2. Wow! There are many reasons someone may not be vaccinated, including health concerns that are not really any of your business. I am vaccinated because my job requires it, but in no way shape or form would I consider asking people their health status to be appropriate, nor would I answer such a question.

    • I don't think the privacy issue is fair to apply here. Coronavirus is highly contagious and weddings have been proven to be hot spots for transmission. The simple fact is that if you are not vaccinated, you are a liability to and from others who are likewise not vaccinated (and if someone's not vaccinated for health reasons, the couple needs to honestly be able to assure them that they'll be surrounded by those who have been innnoculated by vaccination or past infection).

      A couple has every right to not want any sickness or deaths attached to their special day. They are taking a risk in a post-pandemic world by throwing a wedding, and guests in attendance should respect that, particularly since vaccines mitigate this risk to basically a non-inssue. If people don't want to respect the wishes of the couple, why even go?

      If it were my wedding, I'd rather have a family member upset at me for not attending, versus that same family member possibly getting a loved one sick (and considering that many of the people I know who aren't vaccinated for less-than-legitimate reasons have also been vocal about conspiracy theories, getting sick from parties and large events, and subsequently later posting on FB/Insta that they are asking for prayers for their sick elderly grandparents who THEY THEMSELVES infected, it speaks for itself).

      Socially, it's a no-win situation, but it makes sense for health reasons, which is the safest and reassuring option.

      • Vaccinated people can still be infected with and pass on Covid. If there are wedding guests who cannot be vaccinated for health reasons and who are at greater risk from Covid, they are still at risk even if surrounded by vaccinated people (the risk is lower, but nevertheless they're rolling the dice).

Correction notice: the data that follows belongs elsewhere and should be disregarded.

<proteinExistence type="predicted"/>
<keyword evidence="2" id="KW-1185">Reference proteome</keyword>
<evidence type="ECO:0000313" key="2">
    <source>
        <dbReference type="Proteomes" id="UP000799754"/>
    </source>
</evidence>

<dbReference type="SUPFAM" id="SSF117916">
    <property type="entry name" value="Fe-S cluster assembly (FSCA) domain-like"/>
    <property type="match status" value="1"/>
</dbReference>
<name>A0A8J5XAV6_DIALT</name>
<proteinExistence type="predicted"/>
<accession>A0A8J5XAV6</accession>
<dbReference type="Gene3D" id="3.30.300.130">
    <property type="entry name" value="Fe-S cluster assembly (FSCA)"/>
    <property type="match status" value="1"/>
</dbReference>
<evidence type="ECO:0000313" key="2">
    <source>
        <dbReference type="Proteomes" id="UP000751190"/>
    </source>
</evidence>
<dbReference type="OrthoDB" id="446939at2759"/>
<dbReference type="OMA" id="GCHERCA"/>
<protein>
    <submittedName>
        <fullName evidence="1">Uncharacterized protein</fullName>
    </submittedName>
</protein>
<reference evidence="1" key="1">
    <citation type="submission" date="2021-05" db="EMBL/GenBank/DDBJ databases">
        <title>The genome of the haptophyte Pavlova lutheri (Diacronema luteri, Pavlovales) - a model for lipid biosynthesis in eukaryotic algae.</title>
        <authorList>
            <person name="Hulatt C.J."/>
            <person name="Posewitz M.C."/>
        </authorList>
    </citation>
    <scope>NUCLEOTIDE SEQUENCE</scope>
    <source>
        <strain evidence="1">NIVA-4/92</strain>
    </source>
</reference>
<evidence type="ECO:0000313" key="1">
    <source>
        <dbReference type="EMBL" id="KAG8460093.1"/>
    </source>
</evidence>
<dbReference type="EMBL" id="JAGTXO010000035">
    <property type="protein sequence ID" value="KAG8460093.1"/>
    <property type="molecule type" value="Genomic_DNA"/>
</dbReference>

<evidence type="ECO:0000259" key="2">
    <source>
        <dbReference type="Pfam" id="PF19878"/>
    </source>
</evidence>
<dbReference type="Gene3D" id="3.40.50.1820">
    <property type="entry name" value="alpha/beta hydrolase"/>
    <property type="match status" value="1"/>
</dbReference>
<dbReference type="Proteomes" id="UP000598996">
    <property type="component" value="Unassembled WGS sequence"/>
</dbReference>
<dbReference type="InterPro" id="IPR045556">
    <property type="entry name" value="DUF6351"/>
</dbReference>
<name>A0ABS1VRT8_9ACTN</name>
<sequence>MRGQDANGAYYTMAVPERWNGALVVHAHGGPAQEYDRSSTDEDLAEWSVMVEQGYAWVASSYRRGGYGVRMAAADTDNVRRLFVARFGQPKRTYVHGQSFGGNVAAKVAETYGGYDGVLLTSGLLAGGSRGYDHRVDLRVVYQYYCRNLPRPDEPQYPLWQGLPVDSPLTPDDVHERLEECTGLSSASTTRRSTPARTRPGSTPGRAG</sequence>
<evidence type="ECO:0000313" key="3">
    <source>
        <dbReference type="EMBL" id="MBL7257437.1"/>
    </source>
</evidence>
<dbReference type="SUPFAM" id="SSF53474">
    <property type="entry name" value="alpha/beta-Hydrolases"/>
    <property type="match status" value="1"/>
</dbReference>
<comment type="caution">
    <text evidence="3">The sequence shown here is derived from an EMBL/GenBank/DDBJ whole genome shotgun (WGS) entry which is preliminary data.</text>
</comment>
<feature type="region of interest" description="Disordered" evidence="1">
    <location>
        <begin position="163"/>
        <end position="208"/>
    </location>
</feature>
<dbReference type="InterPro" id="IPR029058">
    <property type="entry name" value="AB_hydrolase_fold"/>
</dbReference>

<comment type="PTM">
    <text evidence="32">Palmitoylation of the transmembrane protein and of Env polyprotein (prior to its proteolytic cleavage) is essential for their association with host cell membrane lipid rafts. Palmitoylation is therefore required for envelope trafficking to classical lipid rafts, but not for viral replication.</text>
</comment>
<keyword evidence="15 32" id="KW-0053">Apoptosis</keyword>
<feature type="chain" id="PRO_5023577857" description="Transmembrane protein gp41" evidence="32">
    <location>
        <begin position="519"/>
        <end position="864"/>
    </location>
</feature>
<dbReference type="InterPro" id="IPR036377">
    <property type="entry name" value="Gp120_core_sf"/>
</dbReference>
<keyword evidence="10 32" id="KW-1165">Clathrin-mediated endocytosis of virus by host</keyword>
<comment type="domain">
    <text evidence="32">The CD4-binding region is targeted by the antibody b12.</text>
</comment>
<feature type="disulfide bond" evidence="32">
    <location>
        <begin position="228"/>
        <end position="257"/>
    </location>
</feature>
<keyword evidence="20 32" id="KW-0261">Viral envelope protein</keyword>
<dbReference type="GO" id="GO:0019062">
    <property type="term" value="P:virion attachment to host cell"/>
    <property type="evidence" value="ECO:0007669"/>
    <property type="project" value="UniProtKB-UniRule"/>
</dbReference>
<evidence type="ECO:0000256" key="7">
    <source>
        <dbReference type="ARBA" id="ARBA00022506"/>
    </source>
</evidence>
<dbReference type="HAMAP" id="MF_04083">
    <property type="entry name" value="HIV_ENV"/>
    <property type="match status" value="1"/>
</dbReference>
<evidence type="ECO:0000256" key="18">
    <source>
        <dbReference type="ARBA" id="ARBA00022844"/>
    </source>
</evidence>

If the unvaccinated guests aren't in a vulnerable group and have made a health decision for themselves regarding vaccination, that's a different scenario and is their choice. They aren't risking the vaccinated guests (after all, that's the whole reason to be vaccinated: to come into contact with coronavirus and be protected from it) so their medical decision is their business.

        Every group of guests will have different needs and the couple have to act accordingly, but it's wrong to make sweeping statements about no one being allowed to attend any weddings if they aren't vaccinated, or to have a false sense of security that if everyone is vaccinated no one can become infected or fall ill (the vaccines aren't 100% effective).

  3. While it's true vaccinated peole are protected, if my elderly parents and immune compromised sister are attending I want them to be the safest possible. I understand getting vaccinated isn't 100% effective, but when 95% of the people who get covid are getting it because they are not vaccinated that motivates me to provide the safestscenerio for them.

    If its your special night you don't want to be thinking about who is vaccinated and not vaccinated at your affair. It's supposed to be the best time of your life, make it the safest as well for both you and your guest.